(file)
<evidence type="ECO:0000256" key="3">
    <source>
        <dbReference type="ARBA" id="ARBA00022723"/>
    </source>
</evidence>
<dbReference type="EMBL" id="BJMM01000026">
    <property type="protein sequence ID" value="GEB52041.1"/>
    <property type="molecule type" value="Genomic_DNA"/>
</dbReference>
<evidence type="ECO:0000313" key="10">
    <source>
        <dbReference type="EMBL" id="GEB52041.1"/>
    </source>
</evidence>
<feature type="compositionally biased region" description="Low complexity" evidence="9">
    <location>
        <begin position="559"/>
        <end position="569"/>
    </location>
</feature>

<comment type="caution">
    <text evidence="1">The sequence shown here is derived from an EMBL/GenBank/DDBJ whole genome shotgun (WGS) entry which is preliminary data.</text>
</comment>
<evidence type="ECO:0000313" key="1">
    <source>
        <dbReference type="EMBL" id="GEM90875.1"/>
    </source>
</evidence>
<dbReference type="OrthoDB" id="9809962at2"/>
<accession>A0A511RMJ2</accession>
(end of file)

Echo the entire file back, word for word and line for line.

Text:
<evidence type="ECO:0000256" key="3">
    <source>
        <dbReference type="ARBA" id="ARBA00022723"/>
    </source>
</evidence>
<dbReference type="EMBL" id="BJMM01000026">
    <property type="protein sequence ID" value="GEB52041.1"/>
    <property type="molecule type" value="Genomic_DNA"/>
</dbReference>
<evidence type="ECO:0000313" key="10">
    <source>
        <dbReference type="EMBL" id="GEB52041.1"/>
    </source>
</evidence>
<feature type="compositionally biased region" description="Low complexity" evidence="9">
    <location>
        <begin position="559"/>
        <end position="569"/>
    </location>
</feature>

<comment type="caution">
    <text evidence="1">The sequence shown here is derived from an EMBL/GenBank/DDBJ whole genome shotgun (WGS) entry which is preliminary data.</text>
</comment>
<evidence type="ECO:0000313" key="1">
    <source>
        <dbReference type="EMBL" id="GEM90875.1"/>
    </source>
</evidence>
<dbReference type="OrthoDB" id="9809962at2"/>
<accession>A0A511RMJ2</accession>